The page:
Eldorado may come to life again thanks to eclipse

By Les Zaitz

The Enterprise

A total solar eclipse hits Malheur County about every 375 years, making Monday’s event a once-in-a-lifetime experience to catch.

To milk every second of that rare darkness, head to Eldorado.

According to NASA’s calculations, the former gold town will provide the longest period of darkness in Malheur County – two minutes and nine seconds.

That makes it one of the best places in the county to catch this spectacle.

And federal scientists calculate that Malheur County has the highest odds of any place in Oregon to be cloud free on Monday. There is a 93 percent chance, for instance, that Ontario will be cloudless on Monday. With the latest forecasts suggesting clouds on the west side of the state, the area could see a last-minute surge in spectacle seekers.

And while people are waiting for totality, they can trade eclipse trivia. The eclipse, for instance, hits the U.S. first in Oregon, with totality in Lincoln City at 11:15 MT. The last time the U.S. saw a total eclipse was Feb. 26, 1979, and an eclipse hasn’t crossed the continent since 1918.

The length of totality will vary throughout the county, but every part of the territory will experience at least a partial eclipse. Even tiny McDermitt, far south on the Nevada border, will be treated to an eclipse that obscures 93 percent of the sun.

But for true eclipse fans, Eldorado is the place to be as its nearly at the center of the eclipse path. Now mostly a name on a map and in history books, Eldorado is at the far north end of the county on Mormon Basin Road, accessible via Willow Creek Road off U.S. 26.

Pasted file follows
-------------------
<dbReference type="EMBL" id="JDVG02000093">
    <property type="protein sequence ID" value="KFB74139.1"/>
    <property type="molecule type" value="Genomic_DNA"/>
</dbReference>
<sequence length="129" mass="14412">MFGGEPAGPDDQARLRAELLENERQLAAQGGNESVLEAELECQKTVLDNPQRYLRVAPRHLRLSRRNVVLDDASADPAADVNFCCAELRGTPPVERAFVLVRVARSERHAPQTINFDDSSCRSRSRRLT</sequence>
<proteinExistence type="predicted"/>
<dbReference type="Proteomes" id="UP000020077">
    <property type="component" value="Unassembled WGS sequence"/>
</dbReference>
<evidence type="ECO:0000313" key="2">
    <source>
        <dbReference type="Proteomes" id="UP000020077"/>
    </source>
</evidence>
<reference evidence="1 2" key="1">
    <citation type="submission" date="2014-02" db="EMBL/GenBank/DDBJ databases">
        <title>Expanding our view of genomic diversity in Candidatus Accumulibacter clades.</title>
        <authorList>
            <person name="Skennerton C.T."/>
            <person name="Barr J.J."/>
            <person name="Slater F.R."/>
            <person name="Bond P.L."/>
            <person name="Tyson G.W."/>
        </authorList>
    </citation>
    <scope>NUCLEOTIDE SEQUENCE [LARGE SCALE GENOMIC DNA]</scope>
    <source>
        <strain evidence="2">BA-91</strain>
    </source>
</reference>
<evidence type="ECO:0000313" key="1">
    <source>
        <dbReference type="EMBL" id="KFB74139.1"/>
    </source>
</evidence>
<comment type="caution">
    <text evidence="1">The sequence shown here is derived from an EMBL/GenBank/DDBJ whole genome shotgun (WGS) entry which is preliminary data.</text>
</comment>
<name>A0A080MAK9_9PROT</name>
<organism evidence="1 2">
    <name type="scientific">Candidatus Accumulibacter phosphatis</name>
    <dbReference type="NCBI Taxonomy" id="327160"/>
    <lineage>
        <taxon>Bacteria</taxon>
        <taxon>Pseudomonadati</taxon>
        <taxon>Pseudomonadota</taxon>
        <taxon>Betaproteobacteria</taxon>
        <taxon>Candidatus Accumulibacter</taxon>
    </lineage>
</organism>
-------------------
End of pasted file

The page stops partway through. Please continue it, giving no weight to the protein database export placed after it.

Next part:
As in most of the county, Eldorado’s eclipse experience will last about 2 ½ hours, beginning at 10:09 a.m. and emerging back to full sun at 12:47 p.m.

Malheur Reservoir might be easier to get to and, according to NASA’s calculations, eclipse watchers give up just three seconds of totality by watching here. Peak totality will be at 10:24.16.

Here are locations in Malheur County that will experience totality, including the length of darkness and the precise time of peak eclipse conditions:

Bully Creek Park – 2:03, 11:25.04 a.m.

Ironside – 2:02, 11:23.24 a.m.

Brogan – 1:58, 11:24.33 a.m.

Willowcreek – 1:39, 11:24.53 a.m.

Ontario – 1:20, 11:25.34 a.m.

Vale – 54.4 seconds, 11:25.25 a.m.

Here are locations in Malheur County that won’t quite get to totality, showing the percentage of eclipse, and the time of maximum coverage:

Nyssa – 99.95 percent,11:26.09 a.m.

Harper – 99.79 percent, 11:25:14 a.m.

Adrian – 99.65 percent, 11:25:59 a.m.

Owyhee State Park – 99.21 percent, 11:25.41 a.m.

Jordan Valley – 97.10 percent, 11:25:44 a.m.

Rome – 96.38 percent; 11:24.47 a.m.